Cameras and blurry backgrounds have a way of obscuring these needs. Gone was the quiet outreach and encouragement of colleagues. If someone had a need, it was their responsibility to seek it out. For the first year of the pandemic, Tamman took the approach of reminding people of all the support systems that we had. Tamman has a robust benefits package that includes health coverage paid entirely by Tamman, an Employee Assistance Program (EAP), which is a concierge service of referrals to everything from legal assistance to homework help. As with most health plans in most workplaces, we have teledoc and mental health supports available. We started a Slack wellness channel and added wellness moments to meetings. We tried to make sure people knew that resources were there. This approach is…adequate. It is generalized and safe. It is distant. 

As 2022 continued on, we heard from a few employees that this approach was not enough. They were struggling to find mental health providers who took any insurance. In 2022, we started conversations around what it would take to connect people to more meaningful mental health professionals. Our partners at GMG Insurance presented us with the idea for something called a Health Reimbursement Account (HRA). An HRA was a way for Tamman to invest a set number of dollars and focus those dollars on the mental health needs of our employees and their families. In this way, while we may not be able to cover the full cost of mental health appointments and mental health needs, we made it clear that we will be on part of this journey with them. Mental health is just as important as physical health and should have the same resources put behind it for all of our team members. More than that, Tamman is committed to talking about mental health openly. Our CEO, Jeff Tamburino, talks about his therapy openly, setting the example for all the leadership at Tamman to do the same. There is no stigma around mental health issues at Tamman. We are all in recovery for something, and taking care of one’s mental state is as similar as taking care when someone is dealing with a physical illness.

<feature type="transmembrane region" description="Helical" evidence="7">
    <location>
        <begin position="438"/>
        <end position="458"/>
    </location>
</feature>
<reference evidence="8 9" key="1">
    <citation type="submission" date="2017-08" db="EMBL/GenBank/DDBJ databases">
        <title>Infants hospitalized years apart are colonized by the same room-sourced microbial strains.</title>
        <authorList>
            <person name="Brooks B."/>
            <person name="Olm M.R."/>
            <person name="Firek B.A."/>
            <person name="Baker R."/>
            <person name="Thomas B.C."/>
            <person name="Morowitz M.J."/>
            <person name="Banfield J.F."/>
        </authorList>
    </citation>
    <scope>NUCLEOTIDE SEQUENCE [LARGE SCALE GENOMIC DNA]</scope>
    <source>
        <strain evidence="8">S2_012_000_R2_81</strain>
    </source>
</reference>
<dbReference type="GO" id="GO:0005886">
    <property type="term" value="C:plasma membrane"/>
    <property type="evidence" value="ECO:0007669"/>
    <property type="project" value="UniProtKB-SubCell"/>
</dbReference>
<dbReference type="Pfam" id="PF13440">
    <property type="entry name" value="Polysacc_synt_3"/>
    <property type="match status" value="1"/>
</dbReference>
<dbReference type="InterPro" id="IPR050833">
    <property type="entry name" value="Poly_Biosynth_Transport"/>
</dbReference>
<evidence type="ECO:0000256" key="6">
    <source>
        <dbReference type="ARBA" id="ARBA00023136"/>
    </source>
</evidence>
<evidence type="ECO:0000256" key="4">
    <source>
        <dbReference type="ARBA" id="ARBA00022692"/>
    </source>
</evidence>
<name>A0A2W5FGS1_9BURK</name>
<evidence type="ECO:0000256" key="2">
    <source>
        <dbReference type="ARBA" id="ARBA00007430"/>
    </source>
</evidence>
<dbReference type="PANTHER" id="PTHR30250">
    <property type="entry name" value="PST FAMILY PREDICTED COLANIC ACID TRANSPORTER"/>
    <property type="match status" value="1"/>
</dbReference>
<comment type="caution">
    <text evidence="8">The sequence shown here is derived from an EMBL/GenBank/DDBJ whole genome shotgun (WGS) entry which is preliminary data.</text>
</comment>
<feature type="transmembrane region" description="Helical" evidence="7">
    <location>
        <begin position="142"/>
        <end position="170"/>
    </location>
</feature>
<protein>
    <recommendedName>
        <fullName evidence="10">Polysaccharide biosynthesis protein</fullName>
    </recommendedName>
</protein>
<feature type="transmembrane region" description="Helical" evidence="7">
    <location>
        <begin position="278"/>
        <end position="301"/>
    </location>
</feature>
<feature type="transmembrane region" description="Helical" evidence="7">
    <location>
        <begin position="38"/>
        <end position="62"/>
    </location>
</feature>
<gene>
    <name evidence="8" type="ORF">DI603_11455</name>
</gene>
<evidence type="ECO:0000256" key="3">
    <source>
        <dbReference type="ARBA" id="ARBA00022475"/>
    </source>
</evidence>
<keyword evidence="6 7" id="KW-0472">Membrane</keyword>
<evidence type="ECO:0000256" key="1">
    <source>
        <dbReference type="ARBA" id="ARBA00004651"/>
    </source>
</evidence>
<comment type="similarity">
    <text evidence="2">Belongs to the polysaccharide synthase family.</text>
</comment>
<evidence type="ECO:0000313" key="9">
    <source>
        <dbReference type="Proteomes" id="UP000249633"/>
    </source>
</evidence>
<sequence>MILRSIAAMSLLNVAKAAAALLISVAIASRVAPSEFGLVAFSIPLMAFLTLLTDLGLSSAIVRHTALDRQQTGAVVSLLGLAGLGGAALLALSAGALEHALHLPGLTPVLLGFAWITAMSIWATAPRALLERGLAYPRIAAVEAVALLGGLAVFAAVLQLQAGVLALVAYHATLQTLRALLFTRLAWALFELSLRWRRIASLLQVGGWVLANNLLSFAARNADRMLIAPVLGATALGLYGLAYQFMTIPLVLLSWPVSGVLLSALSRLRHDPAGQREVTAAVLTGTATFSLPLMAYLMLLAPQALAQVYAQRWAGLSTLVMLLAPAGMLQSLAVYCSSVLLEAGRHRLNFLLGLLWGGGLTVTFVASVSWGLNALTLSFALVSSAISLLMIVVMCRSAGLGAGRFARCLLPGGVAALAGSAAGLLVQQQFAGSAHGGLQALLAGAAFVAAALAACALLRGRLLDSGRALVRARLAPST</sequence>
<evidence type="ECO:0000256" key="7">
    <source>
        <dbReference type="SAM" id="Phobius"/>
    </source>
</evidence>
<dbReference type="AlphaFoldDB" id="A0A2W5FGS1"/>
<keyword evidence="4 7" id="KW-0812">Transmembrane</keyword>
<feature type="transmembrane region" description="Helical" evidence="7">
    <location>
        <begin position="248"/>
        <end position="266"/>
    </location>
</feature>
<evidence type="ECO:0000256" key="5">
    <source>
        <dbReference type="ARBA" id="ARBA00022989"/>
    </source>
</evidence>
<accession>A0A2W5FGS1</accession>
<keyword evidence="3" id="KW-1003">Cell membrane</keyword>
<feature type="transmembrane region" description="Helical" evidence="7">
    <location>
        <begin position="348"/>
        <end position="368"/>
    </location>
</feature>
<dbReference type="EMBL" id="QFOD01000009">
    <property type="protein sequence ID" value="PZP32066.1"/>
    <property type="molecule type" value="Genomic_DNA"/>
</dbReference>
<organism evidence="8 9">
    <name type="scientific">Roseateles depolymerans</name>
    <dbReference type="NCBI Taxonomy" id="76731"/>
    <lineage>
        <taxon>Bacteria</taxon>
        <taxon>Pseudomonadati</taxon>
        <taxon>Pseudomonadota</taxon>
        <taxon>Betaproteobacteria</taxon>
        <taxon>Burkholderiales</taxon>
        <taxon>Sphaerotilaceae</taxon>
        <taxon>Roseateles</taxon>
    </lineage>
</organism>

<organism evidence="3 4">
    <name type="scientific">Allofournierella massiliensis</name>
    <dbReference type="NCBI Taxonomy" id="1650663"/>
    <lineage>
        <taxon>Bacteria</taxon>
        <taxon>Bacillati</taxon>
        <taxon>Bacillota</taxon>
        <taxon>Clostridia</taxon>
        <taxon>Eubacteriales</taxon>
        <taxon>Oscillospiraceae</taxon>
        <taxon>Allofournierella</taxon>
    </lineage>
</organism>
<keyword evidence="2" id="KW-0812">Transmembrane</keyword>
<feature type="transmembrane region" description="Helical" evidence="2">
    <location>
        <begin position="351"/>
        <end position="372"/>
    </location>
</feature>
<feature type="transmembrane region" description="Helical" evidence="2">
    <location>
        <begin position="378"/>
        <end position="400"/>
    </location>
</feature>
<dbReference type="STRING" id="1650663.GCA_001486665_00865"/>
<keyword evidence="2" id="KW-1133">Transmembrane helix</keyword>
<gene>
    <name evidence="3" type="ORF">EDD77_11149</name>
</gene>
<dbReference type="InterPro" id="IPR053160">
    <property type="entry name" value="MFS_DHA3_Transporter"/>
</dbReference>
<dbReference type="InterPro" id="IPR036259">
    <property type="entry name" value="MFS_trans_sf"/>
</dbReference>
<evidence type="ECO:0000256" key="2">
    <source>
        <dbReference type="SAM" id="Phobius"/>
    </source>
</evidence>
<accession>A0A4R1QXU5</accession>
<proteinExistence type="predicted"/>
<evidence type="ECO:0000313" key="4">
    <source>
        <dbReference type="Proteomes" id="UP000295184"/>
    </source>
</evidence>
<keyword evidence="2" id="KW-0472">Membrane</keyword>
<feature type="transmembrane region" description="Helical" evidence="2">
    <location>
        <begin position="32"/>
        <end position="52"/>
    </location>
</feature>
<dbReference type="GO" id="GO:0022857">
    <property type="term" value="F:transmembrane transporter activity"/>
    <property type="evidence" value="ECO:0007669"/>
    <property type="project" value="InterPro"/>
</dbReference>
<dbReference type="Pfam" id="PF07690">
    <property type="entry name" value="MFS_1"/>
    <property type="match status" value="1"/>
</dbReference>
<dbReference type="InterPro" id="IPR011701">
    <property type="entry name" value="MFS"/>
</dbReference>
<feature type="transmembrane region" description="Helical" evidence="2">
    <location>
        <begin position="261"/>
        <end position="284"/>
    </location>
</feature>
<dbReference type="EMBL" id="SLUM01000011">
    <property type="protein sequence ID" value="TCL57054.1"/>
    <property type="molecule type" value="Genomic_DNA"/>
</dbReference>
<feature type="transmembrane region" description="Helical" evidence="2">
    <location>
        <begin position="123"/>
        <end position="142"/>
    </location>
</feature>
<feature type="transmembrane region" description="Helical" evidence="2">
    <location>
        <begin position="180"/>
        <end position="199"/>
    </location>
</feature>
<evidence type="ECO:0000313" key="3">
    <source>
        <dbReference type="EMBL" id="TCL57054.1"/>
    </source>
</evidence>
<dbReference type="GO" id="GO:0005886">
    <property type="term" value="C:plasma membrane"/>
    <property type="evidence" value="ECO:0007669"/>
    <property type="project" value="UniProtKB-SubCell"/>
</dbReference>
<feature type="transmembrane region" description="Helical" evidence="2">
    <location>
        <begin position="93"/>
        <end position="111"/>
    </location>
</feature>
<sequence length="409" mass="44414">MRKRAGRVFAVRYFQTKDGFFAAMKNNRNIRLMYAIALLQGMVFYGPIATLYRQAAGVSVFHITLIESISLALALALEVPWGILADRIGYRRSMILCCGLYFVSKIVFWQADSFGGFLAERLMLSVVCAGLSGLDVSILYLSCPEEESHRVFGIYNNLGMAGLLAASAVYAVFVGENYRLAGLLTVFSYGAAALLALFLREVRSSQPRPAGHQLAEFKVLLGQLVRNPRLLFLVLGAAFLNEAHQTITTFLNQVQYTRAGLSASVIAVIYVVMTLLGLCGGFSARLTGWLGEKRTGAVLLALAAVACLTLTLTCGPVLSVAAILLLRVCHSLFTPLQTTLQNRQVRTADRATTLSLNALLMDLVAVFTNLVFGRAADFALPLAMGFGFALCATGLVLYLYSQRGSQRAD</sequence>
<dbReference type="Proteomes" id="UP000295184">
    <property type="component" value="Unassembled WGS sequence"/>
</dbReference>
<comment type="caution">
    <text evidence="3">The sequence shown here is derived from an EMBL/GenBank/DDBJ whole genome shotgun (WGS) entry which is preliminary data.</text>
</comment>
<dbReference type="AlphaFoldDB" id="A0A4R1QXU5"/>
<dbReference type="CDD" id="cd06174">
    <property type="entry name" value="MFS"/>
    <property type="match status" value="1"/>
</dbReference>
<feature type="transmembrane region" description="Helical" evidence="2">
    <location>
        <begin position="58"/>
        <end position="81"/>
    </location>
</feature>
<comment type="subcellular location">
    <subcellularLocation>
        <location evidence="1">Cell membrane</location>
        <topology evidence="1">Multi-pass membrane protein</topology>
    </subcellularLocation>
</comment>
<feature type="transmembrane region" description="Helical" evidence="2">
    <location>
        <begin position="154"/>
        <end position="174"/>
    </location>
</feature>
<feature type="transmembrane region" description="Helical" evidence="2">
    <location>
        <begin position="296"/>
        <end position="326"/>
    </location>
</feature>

Just as critical is the recognition that relationships in the workplace matter. Taking the time to connect with colleagues in ways that are not just work/task related, but where we get to know one another too. This is a form of preventative mental health too. Remote work requires that little extra diligence to connect and explicitly care for one another.

We are excited about all the ways we are open about mental health at Tamman, especially the 2023 rollout of our HRA. We would be happy to share our experience with it with other companies interested in learning more. 

To put our thoughts into action, we want to share some resources our employees use for mental wellness at the workplace.

Tools we use: 

Headspace is a meditation app with guided exercises on handling workplace stress, returning to the workplace, and music for focusing while working from home.

Calm is another meditation app with a variety of content for handling day-to-day workplace experiences and guided sleeping stories voiced by celebrities such as blind Paralympian Lex Gillette, LeBron James, and Eva Green.

The Mirror (with a companion app) is an extensive home workout studio with classes on various exercises, from yoga to boxing to kettlebells. is a website used within our company to find a mental health therapist.

Ekhart Tolle’s book The Power of Now was mentioned as a helpful resource and is available online.